Now onto the psychology of serial killers – beginning with the fathers of modern profiling: John Douglas and Robert Ressler. Both Ressler and Douglas worked for the FBI and were instrumental in setting up the Behavioral Science Unit, as well as the Vi-CAP centralized computer database of information on homicides. Their revolutionary approach of interviewing known serial killers in order to find trends in their thinking and methods, led to interviews with Charles Manson, Ed Kemper and the Son of Sam, David Berkowitz, among others.
Both have written many eye-opening books, but mindhunter and Whoever Fights Monsters are a great place to start.
Colin Wilson’s The Serial Killers: A Study in the Psychology of Violence is another thorough review of murderers and their psychology: from Jack the Ripper to modern day.
Across the Atlantic, Paul Britton’s books provide similar understanding. A forensic psychologist, he has consulted on over a hundred cases with the police, including the Jamie Bulger abduction, the Rachel Nickell murder, and Fred and Rose West. Jigsaw Man provides fascinating insight into the minds of offenders from the other side of the pond.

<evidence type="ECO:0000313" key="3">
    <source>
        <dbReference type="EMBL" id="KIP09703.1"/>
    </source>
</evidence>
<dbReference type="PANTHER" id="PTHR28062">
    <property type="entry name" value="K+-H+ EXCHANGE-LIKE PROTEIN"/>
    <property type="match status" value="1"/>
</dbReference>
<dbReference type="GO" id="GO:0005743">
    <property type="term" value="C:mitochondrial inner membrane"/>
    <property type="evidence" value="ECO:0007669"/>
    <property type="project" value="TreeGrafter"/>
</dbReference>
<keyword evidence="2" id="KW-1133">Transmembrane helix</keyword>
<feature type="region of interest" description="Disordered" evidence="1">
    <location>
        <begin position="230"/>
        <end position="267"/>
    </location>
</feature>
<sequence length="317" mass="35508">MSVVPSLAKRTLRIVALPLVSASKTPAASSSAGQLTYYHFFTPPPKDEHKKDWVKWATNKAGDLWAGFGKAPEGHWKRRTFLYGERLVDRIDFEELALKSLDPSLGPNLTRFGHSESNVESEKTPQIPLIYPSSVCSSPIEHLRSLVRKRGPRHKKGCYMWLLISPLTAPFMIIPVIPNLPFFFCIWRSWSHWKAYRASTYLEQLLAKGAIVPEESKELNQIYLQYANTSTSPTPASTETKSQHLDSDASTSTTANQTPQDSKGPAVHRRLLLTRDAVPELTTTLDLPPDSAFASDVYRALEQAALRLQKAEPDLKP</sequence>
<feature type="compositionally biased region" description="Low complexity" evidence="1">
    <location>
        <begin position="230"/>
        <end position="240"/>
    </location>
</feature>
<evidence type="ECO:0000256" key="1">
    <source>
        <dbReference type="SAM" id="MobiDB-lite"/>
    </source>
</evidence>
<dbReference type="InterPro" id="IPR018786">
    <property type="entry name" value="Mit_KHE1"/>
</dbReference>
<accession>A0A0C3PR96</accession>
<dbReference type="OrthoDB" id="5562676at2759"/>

Dr David Wilson is a Professor of Criminology and has spent most of his professional life working with violent men, most of them in prison. His observations of him in My Life with Murderersespecially his examination of the sociological causes of serial killing provide an interesting juxtaposition to the view from law enforcement teams and psychologists.
And finally, if you want to understand the mind of a psychopath, read a book written by one. James Fallon is a neuroscientist and was reviewing brain scans of psychopathic murderers when he discovered his own de él – taken as a control subject for a study on Alzheimer’s patients – shared many of the same abnormalities. What followed was a fascinating dive into his own psychopathy. His personal journey of him and realizations of him are captured in The Psychopath Inside.
There are many more books out there, but these have been my favorites over the last few years as I researched The Echo Man – an indulgence of my interest into the most violent men in history.
Britton, Paul. (1997). The Jigsaw Man. London: Corgi Books.
Douglas, J. and Olshaker, M. (1995). Mindhunter: Inside the FBI Elite Serial Crime Unit. London: Arrow Books.
Fallon, James. (2014). The Psychopath Inside: A Neuroscientist’s Personal Journey into the Dark Side of the Brain. New York: Penguin.
Graysmith, Robert. (2007). Zodiac: The Shocking True Story of America’s Most Elusive Serial Killer. London: Titan Books.
Masters, Brian. (1993). The Shrine of Jeffrey Dahmer. London: Hodder and Stoughton.
McNamara, M. (2018). I’ll Be Gone in the Dark. London: Faber and Faber.
Michaud, Steven G. and Aynesworth, Hugh. (2019). Ted Bundy: Conversations with a Killer. London: Mirror Books.
Ressler, R, and Shachtman, T. (1992). Whoever Fights Monsters. New York: St. Martin’s Press.
Wilson, Colin and Seaman, Donald. (2007). The Serial Killers: A Study in the Psychology of Violence. London: Virgin Books.
Wilson, Dave. (2019). My Life With Murderers. London: Sphere.